Starting in a low sphinx-type pose, find the place where your lower back feels long and not compressed or jammed. For some this is elbows under the shoulders, but for others they need to be further away from the body or even with arms folded in front (as in the second illustration). Have your feet as wide as your lower back needs. This position is lovely for opening the front body after chair-sitting or hunching in its own right. From there the movement is:
- Draw up one knee, moving to really look at it. It is this desire to see that guides babies’ movement and if you follow this through, you can find you move with integrity through from the legs, to hips, to waist, to ribs, to shoulders and neck.
- Come back to centre, evening up as you began.
- Move to the other side and alternate each, focusing on allowing fluidity through the whole body.
Lengthening the Psoas with Energy
From those foundations, moving into stronger psoas lengtheners like lunges and back bends in yoga, more dynamic practices and exercise can then strengthen this muscle with the signals that opening is safe.
Yoga offers a body intelligent way to assimilate movement by prioritising relaxation after movement and muscular effort.
Coming into a curl-in or foetal position like child pose or the supported, soft forward bend shown, counters the front body opening to lengthen the back body. This creates balance and also seals in the message that all in safe in mind-body and that new neural pathways that your psoas can safely open are created. This can help unravel trauma held deep into our physical and emotional core.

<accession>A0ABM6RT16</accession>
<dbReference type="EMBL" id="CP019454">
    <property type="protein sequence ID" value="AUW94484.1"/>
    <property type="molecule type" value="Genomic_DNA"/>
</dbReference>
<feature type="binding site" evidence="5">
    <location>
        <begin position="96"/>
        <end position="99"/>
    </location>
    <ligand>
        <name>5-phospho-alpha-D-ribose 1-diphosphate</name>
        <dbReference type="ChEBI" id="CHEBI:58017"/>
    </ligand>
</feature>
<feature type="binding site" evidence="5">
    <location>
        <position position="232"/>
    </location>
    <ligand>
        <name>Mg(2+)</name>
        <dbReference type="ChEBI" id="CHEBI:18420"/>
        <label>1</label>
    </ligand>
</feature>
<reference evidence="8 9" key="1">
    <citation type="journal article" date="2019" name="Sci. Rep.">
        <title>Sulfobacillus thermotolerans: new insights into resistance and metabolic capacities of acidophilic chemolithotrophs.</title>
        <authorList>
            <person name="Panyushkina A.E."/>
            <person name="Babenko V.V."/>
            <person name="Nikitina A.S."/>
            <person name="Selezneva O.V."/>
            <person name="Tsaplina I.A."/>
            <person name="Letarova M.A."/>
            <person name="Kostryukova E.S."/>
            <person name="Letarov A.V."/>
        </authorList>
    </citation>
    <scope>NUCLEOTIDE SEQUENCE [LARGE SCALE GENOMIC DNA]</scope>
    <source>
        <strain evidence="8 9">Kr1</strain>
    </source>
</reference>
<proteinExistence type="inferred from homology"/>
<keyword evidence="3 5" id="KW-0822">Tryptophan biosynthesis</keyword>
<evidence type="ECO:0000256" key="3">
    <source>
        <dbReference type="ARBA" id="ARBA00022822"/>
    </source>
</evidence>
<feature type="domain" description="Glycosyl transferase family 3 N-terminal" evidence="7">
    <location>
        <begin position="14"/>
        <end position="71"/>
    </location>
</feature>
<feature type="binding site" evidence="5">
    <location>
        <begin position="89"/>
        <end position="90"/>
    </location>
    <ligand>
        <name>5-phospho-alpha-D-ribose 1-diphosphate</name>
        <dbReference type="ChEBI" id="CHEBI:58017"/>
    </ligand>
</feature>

Whether you are practising yoga or any other exercise, whenever possible, come to a meditative space where you lay down in Savasana (corpse pose, preferably with knees supported for a soft lower back), to allow healing after putting demands on your system.
Take the time to practice this for the next week. Why not deepen your practice to the next level by joining one of Charlotte’s workshops? Book here.
- Anatomy Trains – Thomas Myers
- Somatics – Thomas Hanna
- The Vital Psoas Muscle – Jo Ann Staugaard-Jones
- Yoga Fascia Anatomy and Movement – Joanne Avison
- Core Awareness – Liz Koch
- Alexander Technique
- Also acknowledgements to Donna Farhi and her Yoga and the Psoas workshop
- The Supportive Psoas – article by Donna Farhi and Leila Stuart